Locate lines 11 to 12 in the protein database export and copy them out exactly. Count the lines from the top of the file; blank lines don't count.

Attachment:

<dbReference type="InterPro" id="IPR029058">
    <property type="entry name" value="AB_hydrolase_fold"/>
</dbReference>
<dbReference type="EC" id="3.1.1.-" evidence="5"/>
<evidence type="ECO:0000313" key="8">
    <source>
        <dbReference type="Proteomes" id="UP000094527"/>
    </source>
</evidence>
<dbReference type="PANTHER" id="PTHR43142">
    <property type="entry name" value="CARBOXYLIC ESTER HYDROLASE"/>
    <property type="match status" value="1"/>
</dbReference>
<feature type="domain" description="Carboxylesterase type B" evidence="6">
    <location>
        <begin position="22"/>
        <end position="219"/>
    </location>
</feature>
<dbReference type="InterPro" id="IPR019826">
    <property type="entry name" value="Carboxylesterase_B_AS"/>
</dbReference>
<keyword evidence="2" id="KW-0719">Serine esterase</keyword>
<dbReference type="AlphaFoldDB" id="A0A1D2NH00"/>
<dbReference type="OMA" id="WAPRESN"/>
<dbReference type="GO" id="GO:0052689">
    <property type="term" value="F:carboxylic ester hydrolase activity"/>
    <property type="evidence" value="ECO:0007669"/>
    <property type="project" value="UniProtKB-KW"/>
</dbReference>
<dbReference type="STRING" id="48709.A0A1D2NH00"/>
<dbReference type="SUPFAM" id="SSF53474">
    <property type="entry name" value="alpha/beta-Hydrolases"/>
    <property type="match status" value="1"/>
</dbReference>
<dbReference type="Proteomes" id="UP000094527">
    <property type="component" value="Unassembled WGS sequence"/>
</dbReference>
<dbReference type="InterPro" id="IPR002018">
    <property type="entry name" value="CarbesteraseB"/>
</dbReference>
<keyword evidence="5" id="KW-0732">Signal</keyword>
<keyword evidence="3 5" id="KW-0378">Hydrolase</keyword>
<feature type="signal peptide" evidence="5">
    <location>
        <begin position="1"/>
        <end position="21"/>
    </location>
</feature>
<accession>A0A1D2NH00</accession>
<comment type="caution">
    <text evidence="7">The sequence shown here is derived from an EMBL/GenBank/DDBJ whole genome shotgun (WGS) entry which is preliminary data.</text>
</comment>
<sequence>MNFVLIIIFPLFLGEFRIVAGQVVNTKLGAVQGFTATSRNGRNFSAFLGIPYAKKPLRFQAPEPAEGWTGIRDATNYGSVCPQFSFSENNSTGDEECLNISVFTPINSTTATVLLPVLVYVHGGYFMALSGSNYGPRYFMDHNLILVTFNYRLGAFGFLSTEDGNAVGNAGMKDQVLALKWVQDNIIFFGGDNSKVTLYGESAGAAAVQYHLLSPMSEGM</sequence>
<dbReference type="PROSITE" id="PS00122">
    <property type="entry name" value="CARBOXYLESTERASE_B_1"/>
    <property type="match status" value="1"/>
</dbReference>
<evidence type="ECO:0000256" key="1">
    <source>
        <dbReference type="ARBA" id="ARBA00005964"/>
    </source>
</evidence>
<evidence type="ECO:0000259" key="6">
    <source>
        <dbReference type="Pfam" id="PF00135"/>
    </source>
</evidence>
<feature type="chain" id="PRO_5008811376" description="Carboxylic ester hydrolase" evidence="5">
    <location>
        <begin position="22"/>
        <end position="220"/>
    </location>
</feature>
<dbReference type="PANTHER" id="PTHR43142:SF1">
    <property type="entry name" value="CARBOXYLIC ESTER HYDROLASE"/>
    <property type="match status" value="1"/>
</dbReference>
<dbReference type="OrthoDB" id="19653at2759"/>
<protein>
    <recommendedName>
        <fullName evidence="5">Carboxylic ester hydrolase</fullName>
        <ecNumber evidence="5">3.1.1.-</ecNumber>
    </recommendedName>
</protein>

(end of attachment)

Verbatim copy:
    <property type="entry name" value="CARBOXYLIC ESTER HYDROLASE"/>
    <property type="match status" value="1"/>